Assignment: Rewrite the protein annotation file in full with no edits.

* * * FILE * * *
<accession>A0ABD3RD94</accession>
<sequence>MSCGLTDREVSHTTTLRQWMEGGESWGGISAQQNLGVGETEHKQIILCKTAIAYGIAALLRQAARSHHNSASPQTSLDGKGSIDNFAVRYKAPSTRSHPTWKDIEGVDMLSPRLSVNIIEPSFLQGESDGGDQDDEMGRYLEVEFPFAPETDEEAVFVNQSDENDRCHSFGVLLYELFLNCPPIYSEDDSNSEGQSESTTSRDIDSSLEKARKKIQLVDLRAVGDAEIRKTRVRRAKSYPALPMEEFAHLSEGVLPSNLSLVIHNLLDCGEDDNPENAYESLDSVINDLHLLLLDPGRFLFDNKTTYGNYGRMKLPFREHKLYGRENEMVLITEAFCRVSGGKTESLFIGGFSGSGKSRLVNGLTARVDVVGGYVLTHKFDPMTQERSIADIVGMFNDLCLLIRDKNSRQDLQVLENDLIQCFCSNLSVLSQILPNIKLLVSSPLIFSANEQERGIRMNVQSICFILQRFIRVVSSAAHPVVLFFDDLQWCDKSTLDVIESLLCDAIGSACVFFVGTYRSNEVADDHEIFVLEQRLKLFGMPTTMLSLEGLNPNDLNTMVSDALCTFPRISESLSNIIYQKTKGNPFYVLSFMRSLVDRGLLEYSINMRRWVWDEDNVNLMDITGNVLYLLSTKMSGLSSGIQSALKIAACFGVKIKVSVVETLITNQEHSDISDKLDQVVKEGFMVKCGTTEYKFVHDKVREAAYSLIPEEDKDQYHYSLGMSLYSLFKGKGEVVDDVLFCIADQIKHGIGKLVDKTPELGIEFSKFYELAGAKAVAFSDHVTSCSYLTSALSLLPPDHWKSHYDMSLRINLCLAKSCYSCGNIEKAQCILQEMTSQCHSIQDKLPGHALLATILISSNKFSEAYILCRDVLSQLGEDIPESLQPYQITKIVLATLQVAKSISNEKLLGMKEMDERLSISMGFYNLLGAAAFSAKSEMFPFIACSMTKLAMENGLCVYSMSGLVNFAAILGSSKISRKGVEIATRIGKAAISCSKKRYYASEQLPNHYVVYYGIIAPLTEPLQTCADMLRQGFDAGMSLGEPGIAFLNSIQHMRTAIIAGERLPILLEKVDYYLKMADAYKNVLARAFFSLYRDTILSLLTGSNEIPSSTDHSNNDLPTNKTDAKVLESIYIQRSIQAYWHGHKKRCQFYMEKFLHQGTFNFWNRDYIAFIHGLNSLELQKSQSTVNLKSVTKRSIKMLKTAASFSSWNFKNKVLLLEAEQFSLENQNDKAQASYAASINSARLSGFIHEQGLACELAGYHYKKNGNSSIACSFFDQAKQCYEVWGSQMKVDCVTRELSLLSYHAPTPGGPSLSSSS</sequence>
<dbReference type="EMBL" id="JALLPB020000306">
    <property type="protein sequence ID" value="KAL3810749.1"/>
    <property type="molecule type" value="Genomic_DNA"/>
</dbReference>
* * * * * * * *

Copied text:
<accession>A0ABD3RD94</accession>
<sequence>MSCGLTDREVSHTTTLRQWMEGGESWGGISAQQNLGVGETEHKQIILCKTAIAYGIAALLRQAARSHHNSASPQTSLDGKGSIDNFAVRYKAPSTRSHPTWKDIEGVDMLSPRLSVNIIEPSFLQGESDGGDQDDEMGRYLEVEFPFAPETDEEAVFVNQSDENDRCHSFGVLLYELFLNCPPIYSEDDSNSEGQSESTTSRDIDSSLEKARKKIQLVDLRAVGDAEIRKTRVRRAKSYPALPMEEFAHLSEGVLPSNLSLVIHNLLDCGEDDNPENAYESLDSVINDLHLLLLDPGRFLFDNKTTYGNYGRMKLPFREHKLYGRENEMVLITEAFCRVSGGKTESLFIGGFSGSGKSRLVNGLTARVDVVGGYVLTHKFDPMTQERSIADIVGMFNDLCLLIRDKNSRQDLQVLENDLIQCFCSNLSVLSQILPNIKLLVSSPLIFSANEQERGIRMNVQSICFILQRFIRVVSSAAHPVVLFFDDLQWCDKSTLDVIESLLCDAIGSACVFFVGTYRSNEVADDHEIFVLEQRLKLFGMPTTMLSLEGLNPNDLNTMVSDALCTFPRISESLSNIIYQKTKGNPFYVLSFMRSLVDRGLLEYSINMRRWVWDEDNVNLMDITGNVLYLLSTKMSGLSSGIQSALKIAACFGVKIKVSVVETLITNQEHSDISDKLDQVVKEGFMVKCGTTEYKFVHDKVREAAYSLIPEEDKDQYHYSLGMSLYSLFKGKGEVVDDVLFCIADQIKHGIGKLVDKTPELGIEFSKFYELAGAKAVAFSDHVTSCSYLTSALSLLPPDHWKSHYDMSLRINLCLAKSCYSCGNIEKAQCILQEMTSQCHSIQDKLPGHALLATILISSNKFSEAYILCRDVLSQLGEDIPESLQPYQITKIVLATLQVAKSISNEKLLGMKEMDERLSISMGFYNLLGAAAFSAKSEMFPFIACSMTKLAMENGLCVYSMSGLVNFAAILGSSKISRKGVEIATRIGKAAISCSKKRYYASEQLPNHYVVYYGIIAPLTEPLQTCADMLRQGFDAGMSLGEPGIAFLNSIQHMRTAIIAGERLPILLEKVDYYLKMADAYKNVLARAFFSLYRDTILSLLTGSNEIPSSTDHSNNDLPTNKTDAKVLESIYIQRSIQAYWHGHKKRCQFYMEKFLHQGTFNFWNRDYIAFIHGLNSLELQKSQSTVNLKSVTKRSIKMLKTAASFSSWNFKNKVLLLEAEQFSLENQNDKAQASYAASINSARLSGFIHEQGLACELAGYHYKKNGNSSIACSFFDQAKQCYEVWGSQMKVDCVTRELSLLSYHAPTPGGPSLSSSS</sequence>
<dbReference type="EMBL" id="JALLPB020000306">
    <property type="protein sequence ID" value="KAL3810749.1"/>
    <property type="molecule type" value="Genomic_DNA"/>
</dbReference>